Reformation Sunday November 1, 2020
262, 294, 264, 283
Hymns from The Lutheran Hymnal (1941) unless otherwise noted
+ In the Name of Jesus Christ. Amen. +
Theme: “God’s Word is Our Great Heritage”
1) In its entirety, God’s Word is eternal truth
2) We respond to God’s Word with joy and holy awe.
Dearly Beloved Fellow Christians,
Many of the people of the United States have come here from other countries. And many more have ancestors who came here from other countries, only a few generations back. Many of these people, though they are Americans, enjoy learning about and preserving the customs of their ancestors. They regard such things as a heritage worth preserving.
We Lutherans also have a heritage, and it is one that we think is very much worth preserving. This is why we take a Sunday each year to remember and celebrate the Reformation. We do this to remember our Lutheran heritage and to endeavor, with the Lord’s help, to preserve it for ourselves and for future generations. We are taking time today to learn about the work of our spiritual forefathers. In our service we are also singing some of the old Lutheran hymns, of which the Lutheran church has a rich heritage. But our reason for doing all this is of course not merely an interest in things of the past. We are not like people attending some ethnic heritage festival, who tomorrow will put away their costumes and go back to the modern world. We value the Lutheran confessions, the Lutheran order of service, and the Lutheran hymns because they are based on the Word of God. It is for this reason that we make an effort to preserve these things. Their message is the eternal Gospel, as true and as relevant to life today as it was 500 plus years ago when Martin Luther nailed his 95 These on Indulgences to the door of the Castle Church in Wittenberg, Germany. The heritage that we are celebrating today is the heritage of the Gospel.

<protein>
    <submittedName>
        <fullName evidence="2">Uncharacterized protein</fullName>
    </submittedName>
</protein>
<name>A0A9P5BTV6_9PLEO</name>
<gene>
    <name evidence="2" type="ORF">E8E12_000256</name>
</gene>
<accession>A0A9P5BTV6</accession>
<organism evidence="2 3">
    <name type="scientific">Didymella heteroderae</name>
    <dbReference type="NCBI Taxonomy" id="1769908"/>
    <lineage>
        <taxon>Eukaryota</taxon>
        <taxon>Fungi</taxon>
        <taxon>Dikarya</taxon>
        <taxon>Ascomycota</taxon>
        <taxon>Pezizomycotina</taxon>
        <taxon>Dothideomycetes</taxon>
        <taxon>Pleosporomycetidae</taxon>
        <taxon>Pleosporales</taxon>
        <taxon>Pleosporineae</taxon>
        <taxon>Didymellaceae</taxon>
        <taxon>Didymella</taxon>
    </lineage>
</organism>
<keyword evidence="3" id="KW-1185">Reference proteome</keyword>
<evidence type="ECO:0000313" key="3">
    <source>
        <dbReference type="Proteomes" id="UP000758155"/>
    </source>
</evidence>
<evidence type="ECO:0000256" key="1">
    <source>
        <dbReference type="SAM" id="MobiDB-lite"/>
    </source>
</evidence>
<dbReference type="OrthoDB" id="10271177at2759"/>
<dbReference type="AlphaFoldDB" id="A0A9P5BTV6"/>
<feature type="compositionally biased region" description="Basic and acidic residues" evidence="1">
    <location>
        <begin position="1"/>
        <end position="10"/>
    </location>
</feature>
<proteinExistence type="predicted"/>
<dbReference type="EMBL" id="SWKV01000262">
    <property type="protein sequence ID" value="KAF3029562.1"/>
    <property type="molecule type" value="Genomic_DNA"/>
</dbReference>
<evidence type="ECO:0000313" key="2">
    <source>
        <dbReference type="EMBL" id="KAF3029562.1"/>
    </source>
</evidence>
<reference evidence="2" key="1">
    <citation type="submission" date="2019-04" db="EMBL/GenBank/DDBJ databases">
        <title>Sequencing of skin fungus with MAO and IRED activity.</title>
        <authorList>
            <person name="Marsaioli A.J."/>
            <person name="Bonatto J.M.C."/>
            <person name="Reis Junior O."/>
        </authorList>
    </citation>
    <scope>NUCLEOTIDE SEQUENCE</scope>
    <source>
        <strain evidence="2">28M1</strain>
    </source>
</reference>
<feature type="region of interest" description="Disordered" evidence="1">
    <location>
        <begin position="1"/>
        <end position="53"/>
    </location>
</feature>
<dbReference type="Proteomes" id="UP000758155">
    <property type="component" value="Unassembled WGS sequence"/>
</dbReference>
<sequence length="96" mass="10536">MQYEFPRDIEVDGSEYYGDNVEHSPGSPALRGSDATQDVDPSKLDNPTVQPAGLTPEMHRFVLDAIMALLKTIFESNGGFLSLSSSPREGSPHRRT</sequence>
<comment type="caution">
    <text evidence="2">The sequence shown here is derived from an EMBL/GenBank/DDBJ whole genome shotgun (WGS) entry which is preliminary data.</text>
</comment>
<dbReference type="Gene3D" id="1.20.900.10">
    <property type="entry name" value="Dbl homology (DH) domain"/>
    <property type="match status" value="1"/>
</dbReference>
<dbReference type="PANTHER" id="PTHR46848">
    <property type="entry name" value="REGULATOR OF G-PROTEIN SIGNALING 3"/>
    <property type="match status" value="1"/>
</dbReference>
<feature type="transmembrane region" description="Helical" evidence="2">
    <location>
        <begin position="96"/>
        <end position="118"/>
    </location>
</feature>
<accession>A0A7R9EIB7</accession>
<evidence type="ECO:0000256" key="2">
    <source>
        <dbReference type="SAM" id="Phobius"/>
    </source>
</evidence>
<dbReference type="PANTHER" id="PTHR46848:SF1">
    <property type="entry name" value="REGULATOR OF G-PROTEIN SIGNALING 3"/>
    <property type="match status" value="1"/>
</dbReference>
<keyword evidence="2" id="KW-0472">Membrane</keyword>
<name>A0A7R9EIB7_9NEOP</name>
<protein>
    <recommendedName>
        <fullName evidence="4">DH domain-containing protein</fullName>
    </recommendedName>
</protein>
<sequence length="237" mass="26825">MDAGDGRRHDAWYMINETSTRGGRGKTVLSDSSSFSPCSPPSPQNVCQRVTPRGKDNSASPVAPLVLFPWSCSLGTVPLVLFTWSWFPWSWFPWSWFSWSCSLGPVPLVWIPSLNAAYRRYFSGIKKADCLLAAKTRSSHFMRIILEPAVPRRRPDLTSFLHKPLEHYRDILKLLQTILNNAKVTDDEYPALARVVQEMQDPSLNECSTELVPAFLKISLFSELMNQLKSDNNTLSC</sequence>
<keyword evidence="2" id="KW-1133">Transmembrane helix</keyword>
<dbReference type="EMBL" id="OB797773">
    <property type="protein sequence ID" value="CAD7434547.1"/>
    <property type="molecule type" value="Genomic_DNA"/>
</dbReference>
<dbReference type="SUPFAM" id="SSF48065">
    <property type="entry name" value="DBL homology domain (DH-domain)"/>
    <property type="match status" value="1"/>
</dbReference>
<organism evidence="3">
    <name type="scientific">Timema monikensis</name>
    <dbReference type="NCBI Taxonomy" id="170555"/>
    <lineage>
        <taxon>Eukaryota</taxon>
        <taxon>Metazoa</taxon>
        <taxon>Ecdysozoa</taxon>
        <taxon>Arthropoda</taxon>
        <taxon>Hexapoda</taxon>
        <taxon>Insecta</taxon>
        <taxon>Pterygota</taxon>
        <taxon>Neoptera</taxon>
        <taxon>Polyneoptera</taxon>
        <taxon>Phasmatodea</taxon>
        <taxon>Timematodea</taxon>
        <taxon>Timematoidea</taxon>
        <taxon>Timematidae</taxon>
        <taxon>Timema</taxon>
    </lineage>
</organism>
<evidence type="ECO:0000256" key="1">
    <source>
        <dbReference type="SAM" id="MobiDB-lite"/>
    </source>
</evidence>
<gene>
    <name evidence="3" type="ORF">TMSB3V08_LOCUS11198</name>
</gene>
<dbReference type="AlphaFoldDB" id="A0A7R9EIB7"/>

One passage of Scripture that praises this heritage is Psalm 119, that longest of the Psalms, in which nearly every one of the 176 verses speaks of God’s revealed word, teaching us what a treasure it is. From this Psalm we will consider three verses, 160-162:
The entirety of Your word is truth,
And every one of Your righteous judgments endures forever.
Princes persecute me without a cause,
But my heart stands in awe of Your word.
I rejoice at Your word
As one who finds great treasure.
In considering these verses we want to show especially how these thoughts were the guiding principles of Martin Luther in all his teaching as we consider the them: “GOD’S WORD IS OUR GREAT HERITAGE.”
The psalmist says that God’s Word in its entirety is truth. Luther’s German translation, rendered in English, goes something like this, “Your Word is nothing but truth.” Every word of Holy Scripture is completely reliable. We can depend on it because it is God’s Word; it comes from His own mouth. Therefore we can believe it—indeed we must believe it. We can put our faith in what it says, we can rely on it; yes, we can place all our hopes in it, we can order our entire life according to it. It is the standard by which all other words must be judged. The Word itself is not to be judged, for it is God’s Word; rather it is the judge of all human words and deeds. This is so, regardless of how much people may try to sit in judgment on the Word, criticize it, and substitute their own ideas for it.